What Happens To Your Face When You Stop Getting Fillers?

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When people make appointments with qualified medical practitioners to get fillers, there’s usually only one “after” they’re picturing: smoother, plumper skin. For the most part, this is what they get. But when patients sit down in Dr. Mike Roskies’ office for their first appointment, they’re presented with a long list of other, less desirable after-effects, too.

Roskies is a facial plastic and reconstructive surgeon and the medical director of SpaMedica in Toronto. In an ordinary, non-quarantined week, he sees about 25 to 100 patients for injectable fillers, and patients range in age from their teens to their eighties. Each patient gets “The Talk” about what to expect when they leave Roskies’ office. He says thanks to Instagram and other social channels, the taboo around getting these procedures has been lowered and the results overexposed to such a degree that people approach fillers a little too casually, without considering the aftereffects. “People need to treat this like a medical procedure with a medical risk; it’s not like going for a manicure,” he says. 

While people used to wait until they saw visible signs of aging to act, many in their late twenties and early thirties are now hitting up doctors’ offices as a preventative measure. Roskies says most people want to enhance what they’ve already got instead of trying to build whole new features. For the most part, people are using hyaluronic acid fillers, the same component found in many topical skin care products designed for anti-aging and skin plumping.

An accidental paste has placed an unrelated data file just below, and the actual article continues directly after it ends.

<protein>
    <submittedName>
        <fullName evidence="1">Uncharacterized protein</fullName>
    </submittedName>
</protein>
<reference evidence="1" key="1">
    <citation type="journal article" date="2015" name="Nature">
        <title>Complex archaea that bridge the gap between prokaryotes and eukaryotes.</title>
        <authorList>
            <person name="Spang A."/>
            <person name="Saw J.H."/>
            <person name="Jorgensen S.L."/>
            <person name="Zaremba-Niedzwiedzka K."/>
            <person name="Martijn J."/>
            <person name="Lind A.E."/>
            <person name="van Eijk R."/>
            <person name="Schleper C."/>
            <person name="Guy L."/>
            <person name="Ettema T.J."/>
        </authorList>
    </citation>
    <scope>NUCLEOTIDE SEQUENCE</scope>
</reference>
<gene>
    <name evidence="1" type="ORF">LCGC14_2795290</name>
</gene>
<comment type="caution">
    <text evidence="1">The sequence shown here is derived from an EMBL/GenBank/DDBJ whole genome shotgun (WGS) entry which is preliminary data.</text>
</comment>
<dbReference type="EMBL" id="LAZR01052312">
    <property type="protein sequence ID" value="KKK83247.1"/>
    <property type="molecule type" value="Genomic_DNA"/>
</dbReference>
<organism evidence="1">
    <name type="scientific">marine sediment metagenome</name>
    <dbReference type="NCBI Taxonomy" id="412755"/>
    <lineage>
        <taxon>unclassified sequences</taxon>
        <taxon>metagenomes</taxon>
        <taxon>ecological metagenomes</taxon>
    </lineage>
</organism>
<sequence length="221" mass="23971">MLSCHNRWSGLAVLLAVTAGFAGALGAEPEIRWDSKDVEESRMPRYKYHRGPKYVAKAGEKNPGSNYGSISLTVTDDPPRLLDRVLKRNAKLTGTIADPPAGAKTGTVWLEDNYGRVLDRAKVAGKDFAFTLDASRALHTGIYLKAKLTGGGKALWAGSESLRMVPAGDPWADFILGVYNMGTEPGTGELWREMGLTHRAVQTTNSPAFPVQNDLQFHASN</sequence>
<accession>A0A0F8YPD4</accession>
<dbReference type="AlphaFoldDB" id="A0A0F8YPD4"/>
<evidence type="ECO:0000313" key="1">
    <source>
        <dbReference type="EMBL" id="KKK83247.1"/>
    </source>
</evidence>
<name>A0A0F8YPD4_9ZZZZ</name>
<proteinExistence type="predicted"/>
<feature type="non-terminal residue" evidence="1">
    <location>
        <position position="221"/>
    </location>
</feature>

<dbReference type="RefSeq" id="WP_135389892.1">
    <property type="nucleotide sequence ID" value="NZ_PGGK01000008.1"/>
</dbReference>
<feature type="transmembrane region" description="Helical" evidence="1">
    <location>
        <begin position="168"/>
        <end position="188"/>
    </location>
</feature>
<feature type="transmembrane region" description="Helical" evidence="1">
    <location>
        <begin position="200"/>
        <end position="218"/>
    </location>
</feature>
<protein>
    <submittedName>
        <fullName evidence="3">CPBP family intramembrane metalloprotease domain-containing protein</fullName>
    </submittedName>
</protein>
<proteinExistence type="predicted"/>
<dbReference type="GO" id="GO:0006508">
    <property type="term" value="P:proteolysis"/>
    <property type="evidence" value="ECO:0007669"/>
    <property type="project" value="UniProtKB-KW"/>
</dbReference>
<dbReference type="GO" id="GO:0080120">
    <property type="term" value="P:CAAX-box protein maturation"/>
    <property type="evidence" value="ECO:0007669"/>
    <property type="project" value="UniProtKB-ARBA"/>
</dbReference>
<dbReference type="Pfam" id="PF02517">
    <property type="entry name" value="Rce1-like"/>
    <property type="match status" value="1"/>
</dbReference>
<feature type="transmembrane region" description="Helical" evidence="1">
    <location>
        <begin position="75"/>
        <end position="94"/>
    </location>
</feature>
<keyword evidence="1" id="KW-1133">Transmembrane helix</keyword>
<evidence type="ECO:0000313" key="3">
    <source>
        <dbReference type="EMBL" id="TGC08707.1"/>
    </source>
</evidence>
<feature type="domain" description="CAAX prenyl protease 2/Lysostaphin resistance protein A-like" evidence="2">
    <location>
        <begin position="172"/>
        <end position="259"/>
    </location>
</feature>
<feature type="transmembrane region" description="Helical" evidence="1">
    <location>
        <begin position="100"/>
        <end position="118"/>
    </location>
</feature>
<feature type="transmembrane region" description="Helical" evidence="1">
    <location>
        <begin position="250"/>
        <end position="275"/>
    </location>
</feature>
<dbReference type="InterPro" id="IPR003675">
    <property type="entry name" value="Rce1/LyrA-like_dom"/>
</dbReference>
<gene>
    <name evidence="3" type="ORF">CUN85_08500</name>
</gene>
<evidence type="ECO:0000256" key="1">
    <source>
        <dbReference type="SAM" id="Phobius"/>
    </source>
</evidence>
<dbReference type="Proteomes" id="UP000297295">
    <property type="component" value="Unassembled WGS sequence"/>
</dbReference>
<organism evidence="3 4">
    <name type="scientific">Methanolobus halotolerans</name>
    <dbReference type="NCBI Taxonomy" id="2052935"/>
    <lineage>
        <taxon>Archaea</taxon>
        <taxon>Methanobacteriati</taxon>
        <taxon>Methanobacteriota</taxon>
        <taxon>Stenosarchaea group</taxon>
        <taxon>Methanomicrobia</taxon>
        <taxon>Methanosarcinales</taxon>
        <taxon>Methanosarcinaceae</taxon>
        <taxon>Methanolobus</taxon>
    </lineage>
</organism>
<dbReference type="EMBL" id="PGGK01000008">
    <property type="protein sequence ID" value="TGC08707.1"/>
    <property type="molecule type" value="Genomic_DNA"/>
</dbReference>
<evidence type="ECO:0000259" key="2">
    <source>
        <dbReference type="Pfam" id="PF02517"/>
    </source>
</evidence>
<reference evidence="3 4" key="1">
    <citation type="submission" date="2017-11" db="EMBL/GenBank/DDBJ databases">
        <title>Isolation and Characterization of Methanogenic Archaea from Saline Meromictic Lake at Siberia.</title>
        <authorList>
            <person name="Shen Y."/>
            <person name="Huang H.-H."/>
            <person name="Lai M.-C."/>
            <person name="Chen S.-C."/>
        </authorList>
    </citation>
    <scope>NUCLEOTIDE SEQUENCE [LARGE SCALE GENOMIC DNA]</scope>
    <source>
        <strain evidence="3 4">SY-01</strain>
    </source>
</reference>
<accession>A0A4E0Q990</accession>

There are, however, three categories of filler: permanent, semi-permanent, and non-permanent. The one you choose affects your outcome. Permanent fillers are made of silicone. Though silicone is safe for procedures like breast augmentation, Roskies says clients should steer clear of it for anything related to the face because anything that goes awry is not easily fixable. Semi-permanent fillers are made out of products like Sculptra, which stimulates collagen production in the injected area. While the filler itself doesn’t stay in your system, its effects last a lifetime. Hyaluronic acid, on the other hand, is non-permanent. Composed of a sugar molecule which is also produced naturally in the body, it generally dissolves and is excreted by the body in six to nine months. And if a client wants to get rid of it sooner, the area can be injected with an enzyme which will dissolve the filler completely within two hours. 



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